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Millions could lose affordable access to internet service with FCC program set to run out of funds

Walter Prescher, a father with 10 children living at home, says internet access is essential to keep his household running smoothly.  

"With all the kids and all the chaos in the family, that [money] could go towards doing other activities for the kids," Prescher told CBS News.

He and his family live in College Station, Texas. The Iraq war veteran qualified for the Affordable Connectivity Program under his status as a disabled veteran. His family receives a $30 monthly benefit for internet service under the program run by the FCC. Prescher also helps others get connected to the program through his work as a digital navigator for the Easter Seals of Greater Houston, a nonprofit dedicated to enhancing the lives of individuals with disabilities and special needs.

Prescher says he and his family will "move around" things to make up the $30 shortfall if the program goes away later this year without additional funding from Congress, but he worries that it may be more difficult for millions of other families to juggle. He often travels to rural parts of Texas in 16 different counties working to get people connected to the internet and devices that can enhance their lives.

"For some of the clients I work with, losing this benefit is going to be catastrophic," Prescher told CBS News. "Internet in a lot of these communities is extremely cost-prohibitive. A lot of times they're looking at $100+ a month for what in a more urban or suburban area would cost $50 a month just because they're so remote."

In 2021, the nonprofit EveryoneOn, which helps underserved communities gain internet access, found that among households making $50,000 or less annually, 18% lost their access during the coronavirus pandemic "because of difficulty paying their internet bills." Among lower-income and poorer middle-income households, EveryoneOn found that 40% said they couldn't afford to pay anything for high-speed internet subscriptions, and 22% felt they could comfortably pay $25 per month. 

The FCC says that it's difficult to predict how many will lose their connectivity without the benefit, "as well as how many of the 1,700 service providers may choose to cut off households that are no longer in the program." But it suspects "the likely number will be in the millions, given the growing demand of the program."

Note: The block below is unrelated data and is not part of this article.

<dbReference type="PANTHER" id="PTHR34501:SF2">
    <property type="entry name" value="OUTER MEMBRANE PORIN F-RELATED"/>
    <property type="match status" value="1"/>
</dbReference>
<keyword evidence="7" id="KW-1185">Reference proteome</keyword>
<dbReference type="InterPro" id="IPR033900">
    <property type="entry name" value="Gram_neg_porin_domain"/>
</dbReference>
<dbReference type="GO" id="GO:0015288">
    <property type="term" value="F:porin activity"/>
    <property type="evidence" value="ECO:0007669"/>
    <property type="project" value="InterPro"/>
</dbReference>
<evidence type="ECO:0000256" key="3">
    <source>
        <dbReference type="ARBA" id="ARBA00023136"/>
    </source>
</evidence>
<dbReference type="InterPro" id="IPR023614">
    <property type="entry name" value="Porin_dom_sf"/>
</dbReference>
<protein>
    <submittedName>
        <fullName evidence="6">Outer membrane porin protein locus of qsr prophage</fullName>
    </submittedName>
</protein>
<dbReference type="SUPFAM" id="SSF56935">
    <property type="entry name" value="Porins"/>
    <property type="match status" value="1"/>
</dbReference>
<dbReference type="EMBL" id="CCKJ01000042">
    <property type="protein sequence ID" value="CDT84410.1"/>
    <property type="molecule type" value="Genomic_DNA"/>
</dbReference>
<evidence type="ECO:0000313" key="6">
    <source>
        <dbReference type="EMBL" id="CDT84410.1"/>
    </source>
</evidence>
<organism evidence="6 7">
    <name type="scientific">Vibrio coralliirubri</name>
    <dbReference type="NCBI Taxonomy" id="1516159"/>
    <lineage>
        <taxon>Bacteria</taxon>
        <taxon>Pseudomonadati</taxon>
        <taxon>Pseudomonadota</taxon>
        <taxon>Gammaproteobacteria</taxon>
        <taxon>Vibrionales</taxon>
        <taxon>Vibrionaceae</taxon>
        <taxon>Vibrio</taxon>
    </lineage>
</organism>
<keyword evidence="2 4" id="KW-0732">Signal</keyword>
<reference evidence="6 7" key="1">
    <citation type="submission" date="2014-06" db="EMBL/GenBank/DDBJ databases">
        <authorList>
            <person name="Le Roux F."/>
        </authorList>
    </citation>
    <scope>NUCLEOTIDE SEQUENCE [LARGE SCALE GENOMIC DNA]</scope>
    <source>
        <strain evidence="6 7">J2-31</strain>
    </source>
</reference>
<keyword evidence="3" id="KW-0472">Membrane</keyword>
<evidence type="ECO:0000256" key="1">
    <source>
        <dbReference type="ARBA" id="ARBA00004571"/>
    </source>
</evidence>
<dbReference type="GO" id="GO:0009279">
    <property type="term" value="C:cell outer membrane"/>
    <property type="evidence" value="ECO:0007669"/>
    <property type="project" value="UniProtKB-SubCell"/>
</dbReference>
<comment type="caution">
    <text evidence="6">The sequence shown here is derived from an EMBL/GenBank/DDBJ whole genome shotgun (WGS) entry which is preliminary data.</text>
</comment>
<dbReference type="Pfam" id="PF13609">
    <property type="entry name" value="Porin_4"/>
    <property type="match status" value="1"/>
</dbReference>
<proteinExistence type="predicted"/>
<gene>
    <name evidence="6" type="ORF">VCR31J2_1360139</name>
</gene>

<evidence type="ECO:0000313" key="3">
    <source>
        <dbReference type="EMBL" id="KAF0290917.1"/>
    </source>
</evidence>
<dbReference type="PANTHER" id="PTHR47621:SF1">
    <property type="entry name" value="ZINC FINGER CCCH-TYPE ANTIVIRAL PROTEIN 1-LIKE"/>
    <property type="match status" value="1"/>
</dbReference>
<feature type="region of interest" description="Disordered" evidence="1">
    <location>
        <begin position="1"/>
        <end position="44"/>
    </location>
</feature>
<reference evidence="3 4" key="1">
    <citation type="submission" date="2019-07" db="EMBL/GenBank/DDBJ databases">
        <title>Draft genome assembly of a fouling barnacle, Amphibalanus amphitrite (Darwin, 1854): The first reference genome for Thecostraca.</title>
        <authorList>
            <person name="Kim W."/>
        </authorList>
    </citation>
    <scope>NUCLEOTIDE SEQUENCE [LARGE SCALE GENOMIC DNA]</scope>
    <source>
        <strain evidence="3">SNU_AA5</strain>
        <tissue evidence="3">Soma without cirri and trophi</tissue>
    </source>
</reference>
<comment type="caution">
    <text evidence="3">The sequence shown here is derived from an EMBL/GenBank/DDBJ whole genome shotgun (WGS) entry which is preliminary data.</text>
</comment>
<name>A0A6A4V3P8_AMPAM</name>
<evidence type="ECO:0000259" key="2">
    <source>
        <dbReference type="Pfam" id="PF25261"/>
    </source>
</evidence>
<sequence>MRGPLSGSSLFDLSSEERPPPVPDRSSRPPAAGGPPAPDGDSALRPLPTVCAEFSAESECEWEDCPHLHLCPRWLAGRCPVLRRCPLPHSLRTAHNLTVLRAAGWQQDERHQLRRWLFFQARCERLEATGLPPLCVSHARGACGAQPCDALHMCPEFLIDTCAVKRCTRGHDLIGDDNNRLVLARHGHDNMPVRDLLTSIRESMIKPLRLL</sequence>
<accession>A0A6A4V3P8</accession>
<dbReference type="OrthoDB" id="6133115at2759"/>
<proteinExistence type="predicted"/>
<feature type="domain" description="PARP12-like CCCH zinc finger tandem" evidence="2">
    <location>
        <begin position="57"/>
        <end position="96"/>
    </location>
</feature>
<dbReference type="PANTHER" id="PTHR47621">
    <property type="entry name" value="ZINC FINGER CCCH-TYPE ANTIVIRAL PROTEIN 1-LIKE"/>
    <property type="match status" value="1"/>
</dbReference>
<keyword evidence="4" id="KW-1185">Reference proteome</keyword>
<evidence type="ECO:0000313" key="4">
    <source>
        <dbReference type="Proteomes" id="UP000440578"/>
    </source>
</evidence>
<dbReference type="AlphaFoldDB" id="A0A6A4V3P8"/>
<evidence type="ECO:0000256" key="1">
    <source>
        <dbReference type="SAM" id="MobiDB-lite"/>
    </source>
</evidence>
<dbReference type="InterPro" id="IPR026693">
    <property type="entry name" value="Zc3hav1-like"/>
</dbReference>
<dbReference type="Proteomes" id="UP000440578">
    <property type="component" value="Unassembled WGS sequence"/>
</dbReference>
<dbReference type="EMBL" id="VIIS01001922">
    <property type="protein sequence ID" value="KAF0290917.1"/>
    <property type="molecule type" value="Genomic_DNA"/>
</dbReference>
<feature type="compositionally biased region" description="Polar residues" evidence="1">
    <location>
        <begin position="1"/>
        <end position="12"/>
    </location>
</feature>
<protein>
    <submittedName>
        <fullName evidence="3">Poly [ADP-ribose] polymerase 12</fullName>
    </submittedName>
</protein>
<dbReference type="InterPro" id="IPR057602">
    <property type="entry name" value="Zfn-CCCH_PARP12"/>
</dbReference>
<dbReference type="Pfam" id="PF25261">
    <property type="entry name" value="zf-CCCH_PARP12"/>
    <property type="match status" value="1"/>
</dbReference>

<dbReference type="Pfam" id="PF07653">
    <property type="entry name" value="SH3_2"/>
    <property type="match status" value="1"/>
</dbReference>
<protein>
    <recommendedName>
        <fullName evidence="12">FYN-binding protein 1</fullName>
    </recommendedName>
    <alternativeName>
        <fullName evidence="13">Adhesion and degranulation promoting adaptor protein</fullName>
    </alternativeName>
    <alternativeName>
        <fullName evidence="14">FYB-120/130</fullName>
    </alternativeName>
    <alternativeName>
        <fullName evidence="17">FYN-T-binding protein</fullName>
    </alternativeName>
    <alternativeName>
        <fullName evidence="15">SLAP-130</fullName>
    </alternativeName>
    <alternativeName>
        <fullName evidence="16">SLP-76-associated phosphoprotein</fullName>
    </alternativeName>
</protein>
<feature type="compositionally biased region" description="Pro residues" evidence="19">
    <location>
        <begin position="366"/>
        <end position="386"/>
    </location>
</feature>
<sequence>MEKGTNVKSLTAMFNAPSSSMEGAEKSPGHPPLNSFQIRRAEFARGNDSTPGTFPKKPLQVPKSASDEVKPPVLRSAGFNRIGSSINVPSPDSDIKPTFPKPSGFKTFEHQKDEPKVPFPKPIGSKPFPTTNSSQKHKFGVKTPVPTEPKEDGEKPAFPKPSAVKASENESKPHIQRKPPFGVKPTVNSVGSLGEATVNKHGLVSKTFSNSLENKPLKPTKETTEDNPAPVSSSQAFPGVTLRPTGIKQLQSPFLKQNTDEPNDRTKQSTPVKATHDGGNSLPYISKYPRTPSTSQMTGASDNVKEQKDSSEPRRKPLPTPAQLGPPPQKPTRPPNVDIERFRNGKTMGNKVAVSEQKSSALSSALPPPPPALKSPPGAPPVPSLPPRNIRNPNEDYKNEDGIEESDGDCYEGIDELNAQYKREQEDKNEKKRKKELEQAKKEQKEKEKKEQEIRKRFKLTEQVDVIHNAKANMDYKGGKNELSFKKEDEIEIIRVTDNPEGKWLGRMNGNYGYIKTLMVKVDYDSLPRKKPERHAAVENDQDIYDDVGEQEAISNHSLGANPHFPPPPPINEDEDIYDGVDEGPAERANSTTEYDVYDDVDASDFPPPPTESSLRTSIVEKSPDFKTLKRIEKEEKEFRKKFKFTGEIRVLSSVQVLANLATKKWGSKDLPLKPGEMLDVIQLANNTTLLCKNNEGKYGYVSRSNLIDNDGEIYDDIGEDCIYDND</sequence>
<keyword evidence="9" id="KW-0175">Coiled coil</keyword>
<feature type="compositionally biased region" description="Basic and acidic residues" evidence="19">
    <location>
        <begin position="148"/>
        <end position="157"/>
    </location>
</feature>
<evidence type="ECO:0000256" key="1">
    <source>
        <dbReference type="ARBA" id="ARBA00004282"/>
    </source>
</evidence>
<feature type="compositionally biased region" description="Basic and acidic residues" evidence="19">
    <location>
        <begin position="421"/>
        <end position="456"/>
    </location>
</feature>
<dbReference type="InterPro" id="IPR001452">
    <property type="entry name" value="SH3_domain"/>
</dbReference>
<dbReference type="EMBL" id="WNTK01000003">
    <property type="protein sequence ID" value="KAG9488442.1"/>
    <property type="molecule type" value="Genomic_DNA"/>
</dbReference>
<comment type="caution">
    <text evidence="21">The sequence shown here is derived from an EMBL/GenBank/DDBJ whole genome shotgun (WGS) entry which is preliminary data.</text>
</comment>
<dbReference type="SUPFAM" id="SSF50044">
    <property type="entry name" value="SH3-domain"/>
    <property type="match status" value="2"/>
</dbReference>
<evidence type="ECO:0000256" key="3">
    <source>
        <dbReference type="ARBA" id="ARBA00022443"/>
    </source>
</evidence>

In a letter sent to congressional appropriators and first shared with CBS News, FCC Chairwoman Jessica Rosenworcel urged Congress to provide $6 billion dollars in funding that the Biden administration has requested in order to continue running the Affordable Connectivity Program for the rest of the year. The FCC has nearly depleted just over $14 billion in funding for the program, which was appropriated through the Infrastructure Investment and Jobs Act in 2021. Rosenworcel says without additional funds, the FCC will need to begin taking steps this week to wind down the program to give providers, stakeholders and households time to prepare. Nearly 23 million households could be affected by the end of the program, with funding expected to run out in May.

"If Congress does not provide additional funding for the ACP in the near future, millions of households will lose the ACP benefit that they use to afford internet service," Chairwoman Rosenworcel said in the letter.  "This also means that roughly 1,700 internet service providers will be affected by the termination of the ACP and may cut off service to households no longer supported by the program."

The ACP enables those who qualify to receive a $30 per month stipend for internet service. Households must meet certain income requirements or currently receive government benefits such as SNAP, Medicaid or veterans' pensions to qualify. Households on tribal lands could receive up to $75 per month. The benefit is paid directly to internet providers.

The program has previously received bipartisan support from both the Senate and the House, as well as governors of several states. In a letter addressed to congressional leaders last November, 26 governors emphasized the importance of the program as the Biden administration began to roll out over $40 billion in funding to expand broadband internet access across the country. "It is essential that people do not lose access to the internet that this vital program has allowed them to gain," the letter read.

Some lawmakers have expressed concern over potential waste and misuse of the benefit, citing a Government Accountability Office report released in January that said the FCC program lacked an anti-fraud strategy. The GAO reports that the agency has since taken steps to mitigate fraud. 

An FCC official also noted the FCC's recovery of nearly $50 million in ACP funds that were voluntarily paid back from an internet provider that had improperly claimed funds between June 2021 and July 2022.

Despite challenges like these, cutting or ending the ACP would be devastating for millions who depend on it, Prescher argues.

"The economic and educational impact moving forward of cutting this program and [leaving] the families that are on it is more than I think our country can handle long-term," Prescher said.

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